As regards taxation we have the Margo Commission. The hon the Minister has referred to it. Why, I ask, were these recommendations not referred to the Margo Commission? The investment part was, but not the entire recommendations. I want to submit that the recommendations of the Croeser Committee on the finances of local government are premature, firstly because local government has been extended to 1988. Provincial Councils are still operating but will be phased out either at the end of their term or, at the latest, 18 months thereafter. Now, if the Croeser recommendations are applied to the entire country, 1% will bring in R1 300 million, while if they are applied to the four regions, it will bring in R800 million. That is what the taxation is. In turn, the State itself, which has a wage bill of R400 million, has to pay R40 million on this 1%, a local authority like Cape Town will have to pay R1,5 million and Johannesburg will have to pay R2,7 million. It is a question of taking away on the one side and giving on another. I cannot understand it. It is clear that Provincial Councils are to be disestablished. They will no longer operate and members of Provincial Councils will no longer be there. Now, if one looks at the budget, one sees that the subsidies paid by the central Government to Provincial Councils—I can give details of each—amount to R4 500 million. Surely it is common cause that, when the Provincial Councils are not operating any more, it will no longer be necessary to pay the R4 500 million to keep those Provincial Councils going. If R800 million is required in order to finance local authorities, why then is it necessary to implement these taxation measures at this stage? Money will be saved when the Provincial Councils are disestablished and that money can be used to subsidize all local authorities.
I know that one question has been left over, namely the question of Black local authorities. With the granting of freehold title, Black local authorities have amortized the houses in their areas. They are 30 to 40 years old. The time has come for the people who lawfully occupy houses in those areas for a certain time to be able to purchase them. In respect of freehold title Black local authorities could provide finance at assessment rates. The Black owners will be only too happy to pay their share of the levy on assessment rates, knowing that they enjoy freehold title. Then, when the whole picture emerges of the final dispensation with regard to provincial and local government, we can come along with some form of taxation.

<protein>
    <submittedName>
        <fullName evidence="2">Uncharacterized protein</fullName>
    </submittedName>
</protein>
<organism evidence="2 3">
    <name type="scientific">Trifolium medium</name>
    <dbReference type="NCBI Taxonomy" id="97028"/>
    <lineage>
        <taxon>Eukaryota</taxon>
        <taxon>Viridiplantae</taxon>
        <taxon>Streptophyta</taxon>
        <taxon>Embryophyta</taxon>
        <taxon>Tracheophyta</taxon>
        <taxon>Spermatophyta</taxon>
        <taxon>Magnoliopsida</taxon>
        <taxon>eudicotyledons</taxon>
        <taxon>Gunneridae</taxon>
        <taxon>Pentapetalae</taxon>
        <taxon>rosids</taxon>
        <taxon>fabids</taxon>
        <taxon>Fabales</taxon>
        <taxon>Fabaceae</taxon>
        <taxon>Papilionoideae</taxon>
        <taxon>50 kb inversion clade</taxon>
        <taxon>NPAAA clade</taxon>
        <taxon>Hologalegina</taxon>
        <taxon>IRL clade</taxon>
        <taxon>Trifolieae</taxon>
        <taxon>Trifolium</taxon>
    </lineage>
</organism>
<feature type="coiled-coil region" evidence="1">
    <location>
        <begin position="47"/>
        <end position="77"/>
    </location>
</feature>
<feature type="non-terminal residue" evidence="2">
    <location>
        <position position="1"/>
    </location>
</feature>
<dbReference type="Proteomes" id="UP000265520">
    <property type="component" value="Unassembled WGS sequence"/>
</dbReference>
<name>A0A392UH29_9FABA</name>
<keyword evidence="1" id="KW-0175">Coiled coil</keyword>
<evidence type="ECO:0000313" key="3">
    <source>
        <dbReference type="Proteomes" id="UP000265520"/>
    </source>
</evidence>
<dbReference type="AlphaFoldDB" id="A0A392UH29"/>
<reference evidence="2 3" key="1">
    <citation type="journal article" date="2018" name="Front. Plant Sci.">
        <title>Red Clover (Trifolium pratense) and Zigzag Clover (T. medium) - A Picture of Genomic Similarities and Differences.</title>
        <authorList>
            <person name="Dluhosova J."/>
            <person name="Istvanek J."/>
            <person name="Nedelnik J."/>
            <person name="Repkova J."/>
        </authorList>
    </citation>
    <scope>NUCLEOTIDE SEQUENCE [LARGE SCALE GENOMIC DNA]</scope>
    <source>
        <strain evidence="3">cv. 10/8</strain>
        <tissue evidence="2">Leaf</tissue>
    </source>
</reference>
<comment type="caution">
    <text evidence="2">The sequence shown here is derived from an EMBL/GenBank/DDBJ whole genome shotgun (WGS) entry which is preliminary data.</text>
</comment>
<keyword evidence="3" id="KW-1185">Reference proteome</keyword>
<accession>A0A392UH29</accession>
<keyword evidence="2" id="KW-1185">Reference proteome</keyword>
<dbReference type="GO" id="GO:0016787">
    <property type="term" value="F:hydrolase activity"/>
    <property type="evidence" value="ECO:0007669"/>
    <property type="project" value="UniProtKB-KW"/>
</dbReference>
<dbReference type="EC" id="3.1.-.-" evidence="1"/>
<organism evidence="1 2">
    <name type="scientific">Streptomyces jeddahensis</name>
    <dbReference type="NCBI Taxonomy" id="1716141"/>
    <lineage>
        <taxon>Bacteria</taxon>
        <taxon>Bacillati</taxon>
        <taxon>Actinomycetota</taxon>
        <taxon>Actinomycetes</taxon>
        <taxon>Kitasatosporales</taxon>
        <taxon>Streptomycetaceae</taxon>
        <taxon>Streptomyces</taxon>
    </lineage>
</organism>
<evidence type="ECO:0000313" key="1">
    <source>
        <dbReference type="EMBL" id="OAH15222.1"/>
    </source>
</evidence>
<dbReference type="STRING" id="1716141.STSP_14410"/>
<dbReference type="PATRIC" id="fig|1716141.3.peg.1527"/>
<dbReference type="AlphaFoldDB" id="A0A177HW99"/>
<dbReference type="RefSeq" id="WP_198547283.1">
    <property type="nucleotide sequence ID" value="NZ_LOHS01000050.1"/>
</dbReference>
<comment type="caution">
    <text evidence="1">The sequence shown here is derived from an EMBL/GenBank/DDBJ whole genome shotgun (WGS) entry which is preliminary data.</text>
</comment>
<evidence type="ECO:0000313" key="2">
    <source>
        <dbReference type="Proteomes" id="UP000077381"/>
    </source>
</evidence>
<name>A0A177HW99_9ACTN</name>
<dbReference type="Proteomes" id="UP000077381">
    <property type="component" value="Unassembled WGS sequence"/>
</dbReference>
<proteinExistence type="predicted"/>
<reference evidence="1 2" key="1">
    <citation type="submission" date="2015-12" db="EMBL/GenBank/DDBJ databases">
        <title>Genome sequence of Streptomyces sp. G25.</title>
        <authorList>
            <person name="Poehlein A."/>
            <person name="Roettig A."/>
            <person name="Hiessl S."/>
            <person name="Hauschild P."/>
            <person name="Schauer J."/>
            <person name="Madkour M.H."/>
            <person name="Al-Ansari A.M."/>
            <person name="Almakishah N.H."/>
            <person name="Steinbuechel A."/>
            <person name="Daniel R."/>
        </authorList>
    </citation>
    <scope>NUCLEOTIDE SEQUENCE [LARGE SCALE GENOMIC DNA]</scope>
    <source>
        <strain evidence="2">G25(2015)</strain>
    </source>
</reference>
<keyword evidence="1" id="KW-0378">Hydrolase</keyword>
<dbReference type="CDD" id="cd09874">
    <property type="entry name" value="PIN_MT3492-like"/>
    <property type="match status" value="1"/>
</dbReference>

I want to know what the Government is going to do with the R4 500 million presently being used to subsidize the four Provincial Councils in view of the fact that in accordance with the Croeser recommendations local authorities, the Government and the private sector are to be taxed. My plea, therefore, is that in respect of the whole issue we should apply a holding operation and that we should refer the matter to the Margo Commission to have the entire picture examined. The Government must then finalize the dispensation for the future as regards second and third tier government.
Mr Chairman, as a newcomer to this House I should like to take this opportunity to draw your attention for a moment to the high costs of welfare programmes and their efficiency. I should also very much like to take this opportunity to express a word of appreciation to the volunteers who maintain this service.
There is quite a bit of confusion regarding the function of a welfare organization. The objective of a welfare organization is to help people to help themselves. This implies that people must develop certain personality traits to be able to take their place in society in a meaningful way. I think all hon members are aware of the demands this makes on us. This means that the person who applies for assistance must be guided so as to be able to shoulder responsibilities. This means that such a person must be able to take his proper independent place in society. This also means that if he is independent, he must be able to differentiate between the choices he has, he must be able to take decisions and he must be able to implement those decisions. This also means that he must believe in himself and he must be able to develop a positive self-image. This also means that he must be able to function in relationships. That person must also be able to identify himself with the generally accepted values of the community. In this connection I am thinking of honesty, orderliness and neatness, for example.